The Ryder men are relics. Son Matt (Jason Sudeikis) is the kind of A&R dude who believes in the purity of music and his ability to just know when he hears something great, while his dad Ben (Ed Harris) is a lauded photographer who cherishes the look and feel of Kodachrome color reversal film and demands that his life remain “strictly analogue.” Despite their mutually affirmed dinosaur status, they are a long-estranged pair — and then a series of hinky contrivances shove them together in Mark Raso’s amiable “Kodachrome.” The conventional road trip dramedy mines that father-son dynamic for all its worth, but Sudeikis and Harris are very much up to the task, and their chemistry helps the film rise above its tropes.
The film draws from A.G. Sulzberger’s 2010 New York Times article about Kodachrome obsessives who made pilgrimages to small-town Kansas, where there’s one shop that will still develop their final rolls. However, “Kodachrome” only offers brief glimpses of the slice-of-life mini-dramas that made its source material so compelling. (Hey: Where’s that movie?) Instead, it focuses on the fractured bond between two men who are at the end of their respective, fraying ropes. Jonathan Trooper’s script sets the pieces in motion early, introducing conflicts and characters at a breakneck pace — though it easily telegraphs nearly every beat to come.
Matt’s slow-motion downward spiral — he’s not as good at his job as he once was, his company doesn’t really get him, his wife is long out the door — reaches an all-time low when his last big band cuts him loose. By their accounts, he’s not hip, can’t keep pace, and that just doesn’t cut it. Given one last chance to earn his keep, Matt is lured into a hare-brained scheme by the forceful Zooey (Elizabeth Olsen), who shows up in his office minutes after the worst business meeting of his life. Zooey is a stranger to Matt, but not his crotchety old dad Ben; she serves as both his nurse and personal assistant, a heavy gig considering that he’s dying. Hear that, Matt? He’s dying, and he wants you to come with him to Kansas to develop his last rolls of Kodachrome, either before he kicks the bucket or the last great photo shop closes up.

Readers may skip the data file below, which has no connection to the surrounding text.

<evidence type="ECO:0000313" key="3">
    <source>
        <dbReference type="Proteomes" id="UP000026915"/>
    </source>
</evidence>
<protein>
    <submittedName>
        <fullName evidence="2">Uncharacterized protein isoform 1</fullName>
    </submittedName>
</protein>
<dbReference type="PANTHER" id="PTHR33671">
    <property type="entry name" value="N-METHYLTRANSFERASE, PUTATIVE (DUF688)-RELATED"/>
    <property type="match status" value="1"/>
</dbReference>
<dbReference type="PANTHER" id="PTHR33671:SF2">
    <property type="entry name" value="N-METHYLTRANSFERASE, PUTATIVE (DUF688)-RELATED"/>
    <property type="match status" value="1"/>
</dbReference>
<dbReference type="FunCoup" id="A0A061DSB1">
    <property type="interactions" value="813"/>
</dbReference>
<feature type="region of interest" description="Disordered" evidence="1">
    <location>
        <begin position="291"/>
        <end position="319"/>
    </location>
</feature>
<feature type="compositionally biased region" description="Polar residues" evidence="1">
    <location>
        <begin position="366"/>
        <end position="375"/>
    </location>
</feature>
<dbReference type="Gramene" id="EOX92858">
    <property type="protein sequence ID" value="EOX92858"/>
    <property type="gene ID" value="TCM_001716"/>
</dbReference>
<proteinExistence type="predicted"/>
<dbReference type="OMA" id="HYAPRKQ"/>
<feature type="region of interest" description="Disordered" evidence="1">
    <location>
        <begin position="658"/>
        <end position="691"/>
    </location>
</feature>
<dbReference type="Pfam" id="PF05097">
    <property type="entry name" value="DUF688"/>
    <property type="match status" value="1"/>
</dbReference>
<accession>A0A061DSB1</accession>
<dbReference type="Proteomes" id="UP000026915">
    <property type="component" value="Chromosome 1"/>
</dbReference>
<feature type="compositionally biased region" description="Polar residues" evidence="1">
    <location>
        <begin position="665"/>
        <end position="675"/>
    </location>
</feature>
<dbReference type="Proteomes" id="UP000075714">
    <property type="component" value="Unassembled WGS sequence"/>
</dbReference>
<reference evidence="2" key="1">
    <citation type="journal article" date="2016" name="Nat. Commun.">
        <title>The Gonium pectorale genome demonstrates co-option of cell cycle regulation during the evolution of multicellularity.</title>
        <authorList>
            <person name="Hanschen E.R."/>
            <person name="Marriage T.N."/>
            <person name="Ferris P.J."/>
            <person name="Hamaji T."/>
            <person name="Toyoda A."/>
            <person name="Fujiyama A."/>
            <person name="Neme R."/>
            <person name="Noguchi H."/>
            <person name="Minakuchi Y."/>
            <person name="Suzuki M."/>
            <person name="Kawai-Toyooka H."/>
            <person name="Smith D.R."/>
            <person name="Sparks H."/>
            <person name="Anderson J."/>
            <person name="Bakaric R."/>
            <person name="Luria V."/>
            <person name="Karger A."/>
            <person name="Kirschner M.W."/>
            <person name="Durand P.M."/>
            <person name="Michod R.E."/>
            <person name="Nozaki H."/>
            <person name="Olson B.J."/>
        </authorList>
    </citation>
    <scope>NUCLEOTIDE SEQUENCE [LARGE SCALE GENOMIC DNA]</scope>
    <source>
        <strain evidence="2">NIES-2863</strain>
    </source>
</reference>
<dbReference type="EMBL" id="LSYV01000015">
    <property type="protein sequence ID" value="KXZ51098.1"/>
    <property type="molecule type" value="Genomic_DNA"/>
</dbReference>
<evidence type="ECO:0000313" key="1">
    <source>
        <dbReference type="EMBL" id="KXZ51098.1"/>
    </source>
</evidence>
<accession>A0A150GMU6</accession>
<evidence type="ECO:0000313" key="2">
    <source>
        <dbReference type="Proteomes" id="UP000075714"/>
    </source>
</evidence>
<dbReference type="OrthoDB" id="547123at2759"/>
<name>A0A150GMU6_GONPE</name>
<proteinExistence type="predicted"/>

You can see where this is going.
Ben is one of those real bastard types, the kind of guy who says whatever the hell he wants because why the hell not. Long bolstered by his big-time talent and connections and now pushed to the brink by imminent death, Ben doesn’t offer a soft place for Matt to land. That’s the point. Soon, the trio embark on a road trip, complete with a planned stop to see Matt’s last big professional possibility, a rising band he is desperate to sign, a meeting arranged by Ben’s own people as a sweetener to this wild trip. Can this relationship be saved?
For all of its paint-by-numbers plotting, “Kodachrome” offers a few nifty twists, from an unplanned stop to see Matt’s aunt and uncle (with Bruce Greenwood appearing as Ben’s brother, canny casting) and a hotel-set reunion with some of his former colleagues — moments that bring the kind of well-earned emotion the rest of the film needs. Raso and cinematographer Alan Poon make some compelling lensing choices in the film’s final act, including a wrenching sequence involving Harris that nearly makes the film’s more conventional aspects melt away by sheer force of will.
Yet it’s Sudeikis, once again pushing away from his comedic roots into darker spaces, who carries the film. At first blush, his fast-talking smooth operator who is forced to find his own humanity seems like a standard Sudeikis role, but “Kodachrome” and Sudeikis reach for more. After his chilling turn in this year’s ambitious “Colossal” (another role that ably played with similar expectations, to surprising results), Sudeikis is steadily developing into a truly multi-faceted actor, his skills coming into sharper focus.
“Kodachrome” had its world premiere at the 2017 Toronto International Film Festival. Netflix acquired the film at the festival.